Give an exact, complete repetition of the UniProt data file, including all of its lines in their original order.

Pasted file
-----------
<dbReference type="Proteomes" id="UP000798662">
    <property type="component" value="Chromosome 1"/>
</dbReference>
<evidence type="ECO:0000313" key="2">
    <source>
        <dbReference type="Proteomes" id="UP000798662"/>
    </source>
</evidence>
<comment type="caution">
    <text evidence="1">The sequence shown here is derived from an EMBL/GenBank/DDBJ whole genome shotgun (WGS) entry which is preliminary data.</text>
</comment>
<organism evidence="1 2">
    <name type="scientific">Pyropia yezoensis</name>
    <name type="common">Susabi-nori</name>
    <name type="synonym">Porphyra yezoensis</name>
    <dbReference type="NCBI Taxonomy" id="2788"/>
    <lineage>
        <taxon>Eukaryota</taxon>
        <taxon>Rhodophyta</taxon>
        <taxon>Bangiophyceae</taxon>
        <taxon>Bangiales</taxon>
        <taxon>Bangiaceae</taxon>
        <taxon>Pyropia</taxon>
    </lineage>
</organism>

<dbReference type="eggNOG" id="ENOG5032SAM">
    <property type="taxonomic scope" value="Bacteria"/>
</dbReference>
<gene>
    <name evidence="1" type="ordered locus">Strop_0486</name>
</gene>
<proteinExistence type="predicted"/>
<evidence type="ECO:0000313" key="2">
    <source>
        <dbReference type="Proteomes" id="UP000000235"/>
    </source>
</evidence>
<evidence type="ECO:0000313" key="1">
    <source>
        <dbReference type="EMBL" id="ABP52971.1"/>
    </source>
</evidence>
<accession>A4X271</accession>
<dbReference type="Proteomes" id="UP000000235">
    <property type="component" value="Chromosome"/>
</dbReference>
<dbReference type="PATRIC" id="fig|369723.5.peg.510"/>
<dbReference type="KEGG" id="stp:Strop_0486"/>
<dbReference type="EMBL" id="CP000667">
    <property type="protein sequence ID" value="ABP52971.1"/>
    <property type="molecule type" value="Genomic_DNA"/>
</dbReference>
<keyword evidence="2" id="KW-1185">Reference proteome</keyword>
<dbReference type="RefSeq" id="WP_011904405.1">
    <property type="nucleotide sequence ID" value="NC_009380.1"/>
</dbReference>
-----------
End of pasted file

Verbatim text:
<dbReference type="Proteomes" id="UP000798662">
    <property type="component" value="Chromosome 1"/>
</dbReference>
<evidence type="ECO:0000313" key="2">
    <source>
        <dbReference type="Proteomes" id="UP000798662"/>
    </source>
</evidence>
<comment type="caution">
    <text evidence="1">The sequence shown here is derived from an EMBL/GenBank/DDBJ whole genome shotgun (WGS) entry which is preliminary data.</text>
</comment>
<organism evidence="1 2">
    <name type="scientific">Pyropia yezoensis</name>
    <name type="common">Susabi-nori</name>
    <name type="synonym">Porphyra yezoensis</name>
    <dbReference type="NCBI Taxonomy" id="2788"/>
    <lineage>
        <taxon>Eukaryota</taxon>
        <taxon>Rhodophyta</taxon>
        <taxon>Bangiophyceae</taxon>
        <taxon>Bangiales</taxon>
        <taxon>Bangiaceae</taxon>
        <taxon>Pyropia</taxon>
    </lineage>
</organism>

<dbReference type="eggNOG" id="ENOG5032SAM">
    <property type="taxonomic scope" value="Bacteria"/>
</dbReference>
<gene>
    <name evidence="1" type="ordered locus">Strop_0486</name>
</gene>
<proteinExistence type="predicted"/>
<evidence type="ECO:0000313" key="2">
    <source>
        <dbReference type="Proteomes" id="UP000000235"/>
    </source>
</evidence>
<evidence type="ECO:0000313" key="1">
    <source>
        <dbReference type="EMBL" id="ABP52971.1"/>
    </source>
</evidence>
<accession>A4X271</accession>
<dbReference type="Proteomes" id="UP000000235">
    <property type="component" value="Chromosome"/>
</dbReference>
<dbReference type="PATRIC" id="fig|369723.5.peg.510"/>
<dbReference type="KEGG" id="stp:Strop_0486"/>
<dbReference type="EMBL" id="CP000667">
    <property type="protein sequence ID" value="ABP52971.1"/>
    <property type="molecule type" value="Genomic_DNA"/>
</dbReference>
<keyword evidence="2" id="KW-1185">Reference proteome</keyword>
<dbReference type="RefSeq" id="WP_011904405.1">
    <property type="nucleotide sequence ID" value="NC_009380.1"/>
</dbReference>